The same conclusion is reached as to plaintiff's claim that her professional designation was discriminatory. The record reflects that the determination on plaintiff's professional program was made by Stephen Beditz, the person in charge of labor relations under the collective bargaining agreement between the union representing plaintiff and the University. Mr. Beditz looked into several different non-discriminatory factors such as the performance program of the employee, the reporting line of the employee, the physical location of the employee's function, where the employee is on the Functional Organization Chart, and others, to make his determination. When plaintiff's professional program designation was made, Mr. Beditz came to the conclusion that her program was the Office of International Student Services. This limited designation was made after careful review of the above-mentioned factors. There simply was nothing in the record to indicate that the reasons given for plaintiff's professional program designation were pretextual. And, for this reason, plaintiff's discrimination claim based on her professional program designation is also dismissed.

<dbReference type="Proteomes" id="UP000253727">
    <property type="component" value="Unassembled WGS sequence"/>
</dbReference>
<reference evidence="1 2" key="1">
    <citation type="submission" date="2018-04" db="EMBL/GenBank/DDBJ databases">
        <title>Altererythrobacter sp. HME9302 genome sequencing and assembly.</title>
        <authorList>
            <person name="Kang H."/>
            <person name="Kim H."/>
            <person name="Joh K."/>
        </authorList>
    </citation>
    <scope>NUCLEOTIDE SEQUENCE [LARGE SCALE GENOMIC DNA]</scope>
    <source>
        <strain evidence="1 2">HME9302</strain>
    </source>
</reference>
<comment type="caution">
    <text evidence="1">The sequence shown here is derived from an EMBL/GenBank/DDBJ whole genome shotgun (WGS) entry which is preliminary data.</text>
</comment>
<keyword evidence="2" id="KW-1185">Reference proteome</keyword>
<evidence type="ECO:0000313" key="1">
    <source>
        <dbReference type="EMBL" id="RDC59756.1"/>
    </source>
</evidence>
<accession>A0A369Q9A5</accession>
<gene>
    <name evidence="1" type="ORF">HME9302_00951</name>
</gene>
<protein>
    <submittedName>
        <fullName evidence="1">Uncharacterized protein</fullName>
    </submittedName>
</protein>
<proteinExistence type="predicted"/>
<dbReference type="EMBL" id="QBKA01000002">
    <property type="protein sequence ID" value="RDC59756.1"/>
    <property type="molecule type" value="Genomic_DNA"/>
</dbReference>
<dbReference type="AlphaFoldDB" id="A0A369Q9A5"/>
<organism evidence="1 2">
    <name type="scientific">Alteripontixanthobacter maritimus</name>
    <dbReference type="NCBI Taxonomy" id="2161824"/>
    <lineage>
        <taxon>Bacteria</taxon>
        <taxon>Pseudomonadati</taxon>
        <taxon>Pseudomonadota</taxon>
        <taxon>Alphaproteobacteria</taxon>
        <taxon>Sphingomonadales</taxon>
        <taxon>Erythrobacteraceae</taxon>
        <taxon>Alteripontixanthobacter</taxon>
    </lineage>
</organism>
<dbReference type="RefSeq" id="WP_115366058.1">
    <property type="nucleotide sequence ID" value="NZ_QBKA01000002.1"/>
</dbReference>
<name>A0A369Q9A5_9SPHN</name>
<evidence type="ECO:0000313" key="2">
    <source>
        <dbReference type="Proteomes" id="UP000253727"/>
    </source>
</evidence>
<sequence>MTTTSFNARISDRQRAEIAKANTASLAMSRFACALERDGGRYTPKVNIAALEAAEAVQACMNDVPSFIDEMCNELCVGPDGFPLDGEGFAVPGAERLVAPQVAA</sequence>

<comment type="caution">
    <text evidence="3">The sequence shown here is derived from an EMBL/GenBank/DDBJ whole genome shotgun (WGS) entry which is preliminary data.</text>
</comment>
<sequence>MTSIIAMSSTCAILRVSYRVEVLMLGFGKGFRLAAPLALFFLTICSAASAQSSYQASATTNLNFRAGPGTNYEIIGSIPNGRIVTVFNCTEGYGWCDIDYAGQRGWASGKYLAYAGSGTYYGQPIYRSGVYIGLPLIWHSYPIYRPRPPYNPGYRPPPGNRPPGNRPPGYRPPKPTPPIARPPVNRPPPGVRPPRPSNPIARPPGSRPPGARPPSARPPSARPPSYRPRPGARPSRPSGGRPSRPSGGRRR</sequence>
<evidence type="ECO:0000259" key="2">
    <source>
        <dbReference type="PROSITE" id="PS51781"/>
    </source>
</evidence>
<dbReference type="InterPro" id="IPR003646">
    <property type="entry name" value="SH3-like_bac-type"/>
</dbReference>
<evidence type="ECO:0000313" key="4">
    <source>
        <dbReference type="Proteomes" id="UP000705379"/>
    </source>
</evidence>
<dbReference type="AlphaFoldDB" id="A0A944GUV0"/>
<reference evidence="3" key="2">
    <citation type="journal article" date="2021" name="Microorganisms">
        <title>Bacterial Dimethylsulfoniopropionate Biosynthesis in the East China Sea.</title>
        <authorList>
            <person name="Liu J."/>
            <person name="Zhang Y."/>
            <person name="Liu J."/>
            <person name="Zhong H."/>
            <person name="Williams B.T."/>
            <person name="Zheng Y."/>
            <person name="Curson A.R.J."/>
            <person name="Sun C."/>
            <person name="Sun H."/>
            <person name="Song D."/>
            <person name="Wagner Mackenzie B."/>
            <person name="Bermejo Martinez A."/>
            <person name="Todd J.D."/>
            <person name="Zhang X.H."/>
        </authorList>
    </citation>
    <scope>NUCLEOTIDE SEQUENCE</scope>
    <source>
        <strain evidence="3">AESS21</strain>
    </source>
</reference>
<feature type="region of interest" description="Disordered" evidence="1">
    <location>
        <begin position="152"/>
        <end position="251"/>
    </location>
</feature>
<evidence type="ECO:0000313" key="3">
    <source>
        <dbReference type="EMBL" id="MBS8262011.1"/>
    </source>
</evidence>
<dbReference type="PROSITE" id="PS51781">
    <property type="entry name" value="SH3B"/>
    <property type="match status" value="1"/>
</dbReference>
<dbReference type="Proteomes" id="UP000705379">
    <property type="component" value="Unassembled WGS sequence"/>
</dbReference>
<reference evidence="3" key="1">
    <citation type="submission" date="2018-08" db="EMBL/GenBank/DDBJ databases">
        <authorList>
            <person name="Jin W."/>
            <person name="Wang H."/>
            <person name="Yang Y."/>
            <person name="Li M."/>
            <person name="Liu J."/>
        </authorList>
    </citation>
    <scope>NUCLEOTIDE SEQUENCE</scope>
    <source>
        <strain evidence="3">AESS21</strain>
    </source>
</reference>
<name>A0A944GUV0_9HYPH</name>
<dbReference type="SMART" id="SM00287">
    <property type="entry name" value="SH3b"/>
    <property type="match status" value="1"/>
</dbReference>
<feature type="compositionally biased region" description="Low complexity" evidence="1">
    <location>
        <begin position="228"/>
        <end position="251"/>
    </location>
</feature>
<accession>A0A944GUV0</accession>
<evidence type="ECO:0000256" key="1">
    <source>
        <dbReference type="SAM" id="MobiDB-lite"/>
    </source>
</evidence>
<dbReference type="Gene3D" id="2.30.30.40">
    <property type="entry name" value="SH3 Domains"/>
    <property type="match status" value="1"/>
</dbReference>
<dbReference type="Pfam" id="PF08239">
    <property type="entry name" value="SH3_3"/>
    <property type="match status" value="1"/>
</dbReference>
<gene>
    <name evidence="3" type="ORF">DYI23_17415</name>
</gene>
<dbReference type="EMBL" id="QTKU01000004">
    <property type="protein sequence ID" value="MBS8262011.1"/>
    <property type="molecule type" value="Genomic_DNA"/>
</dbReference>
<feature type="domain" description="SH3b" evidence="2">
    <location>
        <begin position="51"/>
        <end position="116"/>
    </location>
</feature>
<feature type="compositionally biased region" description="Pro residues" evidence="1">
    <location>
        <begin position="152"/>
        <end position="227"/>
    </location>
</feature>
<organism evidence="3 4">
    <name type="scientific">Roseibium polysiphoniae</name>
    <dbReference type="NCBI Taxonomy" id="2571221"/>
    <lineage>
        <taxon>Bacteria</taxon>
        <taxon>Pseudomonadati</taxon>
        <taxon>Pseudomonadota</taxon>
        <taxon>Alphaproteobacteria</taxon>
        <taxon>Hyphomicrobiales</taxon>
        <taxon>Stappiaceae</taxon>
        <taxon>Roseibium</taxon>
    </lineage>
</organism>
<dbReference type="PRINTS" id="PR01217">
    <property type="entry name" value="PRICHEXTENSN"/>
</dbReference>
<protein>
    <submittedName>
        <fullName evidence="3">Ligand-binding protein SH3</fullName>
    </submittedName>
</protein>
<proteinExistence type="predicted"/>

It is worth noting that even if plaintiff was successful in demonstrating that the University's proffered reasons were false, plaintiff's claim would nevertheless fail due to her inability to show that discriminatory animus was the motivating factor driving the University's determination to retrench plaintiff and in designating plaintiff's professional program in such a limited fashion.